One of our goals is to share slices of life (and cake), recipes and dining experiences that one might not be able to otherwise experience for whatever reason – geography, income, trepidation about traveling, etc.
Today, Out of Abilene is taking you on another journey to New York City. Maialino is an awesome little trattoria at 2 Lexington Ave., which is about 1750 miles away from where I am right now. I’ve been jonesing for their olive oil orange cake, and I’ve lied to myself at least once a week for the past year, promising myself that I am going to recreate the experience.
Rich but subtle. Dense but not dry (in fact, it’s anything but). A crust on its top and outside walls. An interior so moist you wonder if it is injected with something or cooked with a pudding.
There is nothing I could think of that would be better with a glass of milk than a slice of this cake – unless it was perhaps a muffin-size version of it that would allow me to tell myself, “I’ll just have this one, and just this one is better than eating a whole slice.” Not to mention, a muffin gives me 360-degrees of crisp exterior.
Today, you can have both with a couple of different riffs on form (cake vs. muffin), long cook vs. short, high-temp cook and glazed or unglazed.
Maialino-inspired Olive Oil Orange Cake
- 2 cups all-purpose flour
- 1 3/4 cups sugar
- 1 1/2t kosher salt
- 1/2t baking soda
- 1/2t baking powder
- 1 1/3cups extra-virgin olive oil
- 1 1/4cups whole milk
- 3 large eggs
- 1 1/2T grated orange zest
- 1/4 cup fresh orange juice
- 1/4 cup Grand Marnier
Out of Abilene Almond Brown Butter Glaze
- 1/2 cup toasted almond slices
- 3T butter
- 2 cups confectioner’s sugar (powdered sugar)
- 3T milk
- 1/4t almond extract
- Depending on which of my methods you are going to follow, either preheat your oven to 475° F or 350° F. The former I call the cornbread method (heat a skillet, cake pan – if it can take it, or muffin tins) until they are smoking hot and pour the room temperature batter in for a nice, crisp exterior crust. The latter temperature is just your normal pour it in the pan and bake. If you are cooking a cake, you need a 9″ cake pan that is at least two inches deep. If you are cooking muffins, you need two, 12-muffin standard trays.
- In a bowl, whisk together all of your dry ingredients (flour, sugar, salt, baking soda, baking powder)
- In a second bowl, mix together all of your wet ingredients (olive oil, eggs, milk, orange juice and zest and Grand Marnier. I let my wet ingredients come to room temperature.
- Add the dry ingredients and combine until just mixed. Your batter should be smooth with no lumps, but you don’t want to sit and run your mixer on high and over mix.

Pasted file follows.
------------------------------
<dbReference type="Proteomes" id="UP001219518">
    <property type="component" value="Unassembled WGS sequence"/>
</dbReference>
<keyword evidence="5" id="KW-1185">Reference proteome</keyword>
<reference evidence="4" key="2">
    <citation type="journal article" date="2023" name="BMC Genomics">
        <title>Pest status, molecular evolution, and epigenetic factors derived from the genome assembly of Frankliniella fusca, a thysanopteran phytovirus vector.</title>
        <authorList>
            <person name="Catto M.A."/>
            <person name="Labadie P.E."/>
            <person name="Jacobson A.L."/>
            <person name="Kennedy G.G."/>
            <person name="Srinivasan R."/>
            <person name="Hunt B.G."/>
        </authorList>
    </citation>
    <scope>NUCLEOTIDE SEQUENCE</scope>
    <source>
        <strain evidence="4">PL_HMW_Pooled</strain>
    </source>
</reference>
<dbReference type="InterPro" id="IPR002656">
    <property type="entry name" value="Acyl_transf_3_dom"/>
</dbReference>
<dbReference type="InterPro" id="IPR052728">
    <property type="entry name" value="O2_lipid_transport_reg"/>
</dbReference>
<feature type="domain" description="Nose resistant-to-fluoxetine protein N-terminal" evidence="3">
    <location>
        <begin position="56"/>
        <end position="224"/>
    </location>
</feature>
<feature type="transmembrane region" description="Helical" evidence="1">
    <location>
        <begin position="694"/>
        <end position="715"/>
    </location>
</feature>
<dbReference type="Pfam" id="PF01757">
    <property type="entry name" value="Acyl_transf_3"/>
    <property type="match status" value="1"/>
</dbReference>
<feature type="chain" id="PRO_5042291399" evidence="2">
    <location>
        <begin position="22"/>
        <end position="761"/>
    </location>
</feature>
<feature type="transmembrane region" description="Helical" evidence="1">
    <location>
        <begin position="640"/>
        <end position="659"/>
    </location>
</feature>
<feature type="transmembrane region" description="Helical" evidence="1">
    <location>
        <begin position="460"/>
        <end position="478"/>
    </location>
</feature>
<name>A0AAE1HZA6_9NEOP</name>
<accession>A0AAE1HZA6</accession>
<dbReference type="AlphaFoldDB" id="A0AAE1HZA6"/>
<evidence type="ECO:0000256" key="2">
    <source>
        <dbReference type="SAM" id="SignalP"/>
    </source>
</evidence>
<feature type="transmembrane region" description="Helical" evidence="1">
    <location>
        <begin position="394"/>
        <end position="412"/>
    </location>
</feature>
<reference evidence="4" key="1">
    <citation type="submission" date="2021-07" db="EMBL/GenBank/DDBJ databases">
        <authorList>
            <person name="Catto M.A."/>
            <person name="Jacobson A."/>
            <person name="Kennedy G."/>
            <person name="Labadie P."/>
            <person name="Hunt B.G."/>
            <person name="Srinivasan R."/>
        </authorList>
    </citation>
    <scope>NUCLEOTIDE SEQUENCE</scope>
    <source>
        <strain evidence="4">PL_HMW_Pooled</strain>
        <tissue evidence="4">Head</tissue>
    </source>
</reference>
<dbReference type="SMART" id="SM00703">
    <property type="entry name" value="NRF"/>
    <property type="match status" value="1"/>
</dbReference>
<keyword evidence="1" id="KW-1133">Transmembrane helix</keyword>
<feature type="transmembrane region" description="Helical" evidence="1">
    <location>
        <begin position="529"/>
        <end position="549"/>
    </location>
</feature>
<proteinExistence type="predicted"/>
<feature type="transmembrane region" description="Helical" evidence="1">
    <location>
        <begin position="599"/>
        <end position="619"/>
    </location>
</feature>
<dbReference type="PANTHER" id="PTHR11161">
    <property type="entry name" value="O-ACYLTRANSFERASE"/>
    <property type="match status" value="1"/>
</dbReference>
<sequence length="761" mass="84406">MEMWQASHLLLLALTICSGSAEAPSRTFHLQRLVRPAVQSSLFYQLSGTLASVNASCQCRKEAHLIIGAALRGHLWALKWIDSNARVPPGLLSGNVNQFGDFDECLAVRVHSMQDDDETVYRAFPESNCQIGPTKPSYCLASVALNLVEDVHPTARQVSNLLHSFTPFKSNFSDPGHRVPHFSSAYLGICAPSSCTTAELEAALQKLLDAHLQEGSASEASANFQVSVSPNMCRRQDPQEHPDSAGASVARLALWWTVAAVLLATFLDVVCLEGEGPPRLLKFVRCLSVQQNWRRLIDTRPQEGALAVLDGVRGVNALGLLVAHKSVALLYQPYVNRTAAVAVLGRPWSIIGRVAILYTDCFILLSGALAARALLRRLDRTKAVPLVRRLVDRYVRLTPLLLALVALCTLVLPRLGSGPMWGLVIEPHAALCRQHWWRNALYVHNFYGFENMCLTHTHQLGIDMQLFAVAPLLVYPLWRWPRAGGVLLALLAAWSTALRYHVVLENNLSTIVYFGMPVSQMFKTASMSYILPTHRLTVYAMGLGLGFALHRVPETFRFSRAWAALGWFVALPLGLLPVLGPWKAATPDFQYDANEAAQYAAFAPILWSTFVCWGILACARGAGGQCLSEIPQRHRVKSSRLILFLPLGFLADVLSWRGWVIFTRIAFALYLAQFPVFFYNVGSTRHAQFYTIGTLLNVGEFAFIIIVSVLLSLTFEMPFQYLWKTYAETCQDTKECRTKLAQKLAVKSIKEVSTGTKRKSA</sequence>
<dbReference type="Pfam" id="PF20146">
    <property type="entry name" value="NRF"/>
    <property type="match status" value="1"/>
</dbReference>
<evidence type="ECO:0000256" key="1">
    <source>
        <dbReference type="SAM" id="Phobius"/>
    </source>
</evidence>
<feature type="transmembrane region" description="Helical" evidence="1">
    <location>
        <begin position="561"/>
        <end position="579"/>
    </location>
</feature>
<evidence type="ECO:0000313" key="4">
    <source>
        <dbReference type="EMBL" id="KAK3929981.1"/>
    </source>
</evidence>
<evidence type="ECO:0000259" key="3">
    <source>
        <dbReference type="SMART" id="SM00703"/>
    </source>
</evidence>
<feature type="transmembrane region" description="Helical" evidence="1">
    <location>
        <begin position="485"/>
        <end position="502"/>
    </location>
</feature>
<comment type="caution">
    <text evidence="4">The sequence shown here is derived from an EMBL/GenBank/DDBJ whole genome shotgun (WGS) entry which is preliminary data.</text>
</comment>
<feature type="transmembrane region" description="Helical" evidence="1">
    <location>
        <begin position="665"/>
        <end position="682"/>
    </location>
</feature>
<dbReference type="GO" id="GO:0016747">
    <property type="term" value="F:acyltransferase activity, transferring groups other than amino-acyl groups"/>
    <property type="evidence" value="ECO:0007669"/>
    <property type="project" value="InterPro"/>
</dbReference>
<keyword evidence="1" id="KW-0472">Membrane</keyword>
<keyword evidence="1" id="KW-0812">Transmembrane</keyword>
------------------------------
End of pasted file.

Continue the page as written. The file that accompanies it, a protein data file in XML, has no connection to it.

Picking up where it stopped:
- If you are using the cornbread method, ten minutes before you are ready to bake your cake or muffins put your cast-iron skillet or muffin tins into your 475° F preheated oven. Let them sit five minutes. Remove. Place 1T vegetable shortening in the skillet or a dot of vegetable shortening in each muffin tin. Return to oven for five minutes at which point the shortening should be at its smoke point. Remove your skillet or tins from the oven and roll/rotate them around so that the shortening hits all of their inside surfaces. Immediately pour your batter into them (for muffin tins: 3/4 full). They should sizzle and you should see an outside crust start to form. Return to the oven. Cook them for 8 minutes at 475° F and then drop your oven temp to 350° F and continue cooking for 30 minutes for the cake or 15 minutes for the muffins (or until a cake pik comes out clean). Remove. Transfer to a rack and allow them to cool for 30 minutes before removing them from their pans and then allow them to come to room temperature (about 2 hours for the cake and about another 30 minutes for the muffins) before you either eat them with a glass of milk or glaze them.
- If you are using the less-complicated, pop-it-in-the-oven method, coat non-stick muffin pans or 9″ cake pan with a thin coating of olive oil, place a piece of parchment paper in the bottom of the cake pan, pour in your batter and bake at 350° F. The cake should take about 1 hour before a cake tester comes out clean. Muffins take approximately 30 minutes. Allow them to cool 30 minutes before removing from their pans. Remove. Place on a rack. Allow them to come to room temperature before serving or glazing (unless you have a cup of milk handy) – approx. 2 hours for cake and another 30 minutes for muffins.
For the glaze
- Toast your almonds in a skillet on medium-high heat. Some color is good, but be careful not to over toast. Reserve.
- Heat your butter in the same skillet at a medium-high heat until it begins to change color, swirl and continue to heat as it takes on a brown color, being careful to remove it from the heat before burning it. It should have a nutty smell. Remove from heat and allow to cool.
- Add your butter to your confectioner’s sugar and mix.
- Add 2T whole milk. You should begin to get a paste. Add a third tablespoon and you should start to get a smooth paste that isn’t quite pourable.
- Reserve for glazing or….
- I heat the glaze for about 20 seconds in a microwave or until it is extremely pourable (significantly thinner than what you started with). Ladle it on top of your cake or muffins and then top with sliced almonds.
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